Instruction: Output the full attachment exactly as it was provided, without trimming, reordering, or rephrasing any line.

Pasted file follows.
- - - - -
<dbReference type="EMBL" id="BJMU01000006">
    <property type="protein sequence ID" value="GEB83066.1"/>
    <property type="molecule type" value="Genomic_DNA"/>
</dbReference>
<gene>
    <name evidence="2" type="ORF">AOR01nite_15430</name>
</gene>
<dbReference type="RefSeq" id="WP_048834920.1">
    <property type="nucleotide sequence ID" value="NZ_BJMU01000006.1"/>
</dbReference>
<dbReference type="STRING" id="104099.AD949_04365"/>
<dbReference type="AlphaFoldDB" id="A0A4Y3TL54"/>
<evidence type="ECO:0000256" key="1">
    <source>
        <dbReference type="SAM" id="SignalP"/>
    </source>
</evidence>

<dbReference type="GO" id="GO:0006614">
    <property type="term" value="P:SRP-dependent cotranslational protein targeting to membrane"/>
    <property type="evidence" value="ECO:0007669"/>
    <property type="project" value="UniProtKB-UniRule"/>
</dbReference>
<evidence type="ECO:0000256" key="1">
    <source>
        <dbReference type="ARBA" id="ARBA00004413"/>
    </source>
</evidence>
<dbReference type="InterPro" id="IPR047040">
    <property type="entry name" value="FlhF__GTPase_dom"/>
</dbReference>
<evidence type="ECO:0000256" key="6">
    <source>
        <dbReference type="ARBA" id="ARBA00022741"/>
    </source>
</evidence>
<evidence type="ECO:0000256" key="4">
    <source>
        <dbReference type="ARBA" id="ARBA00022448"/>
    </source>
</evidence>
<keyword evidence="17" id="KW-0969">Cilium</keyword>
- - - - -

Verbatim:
<dbReference type="EMBL" id="BJMU01000006">
    <property type="protein sequence ID" value="GEB83066.1"/>
    <property type="molecule type" value="Genomic_DNA"/>
</dbReference>
<gene>
    <name evidence="2" type="ORF">AOR01nite_15430</name>
</gene>
<dbReference type="RefSeq" id="WP_048834920.1">
    <property type="nucleotide sequence ID" value="NZ_BJMU01000006.1"/>
</dbReference>
<dbReference type="STRING" id="104099.AD949_04365"/>
<dbReference type="AlphaFoldDB" id="A0A4Y3TL54"/>
<evidence type="ECO:0000256" key="1">
    <source>
        <dbReference type="SAM" id="SignalP"/>
    </source>
</evidence>

<dbReference type="GO" id="GO:0006614">
    <property type="term" value="P:SRP-dependent cotranslational protein targeting to membrane"/>
    <property type="evidence" value="ECO:0007669"/>
    <property type="project" value="UniProtKB-UniRule"/>
</dbReference>
<evidence type="ECO:0000256" key="1">
    <source>
        <dbReference type="ARBA" id="ARBA00004413"/>
    </source>
</evidence>
<dbReference type="InterPro" id="IPR047040">
    <property type="entry name" value="FlhF__GTPase_dom"/>
</dbReference>
<evidence type="ECO:0000256" key="6">
    <source>
        <dbReference type="ARBA" id="ARBA00022741"/>
    </source>
</evidence>
<evidence type="ECO:0000256" key="4">
    <source>
        <dbReference type="ARBA" id="ARBA00022448"/>
    </source>
</evidence>
<keyword evidence="17" id="KW-0969">Cilium</keyword>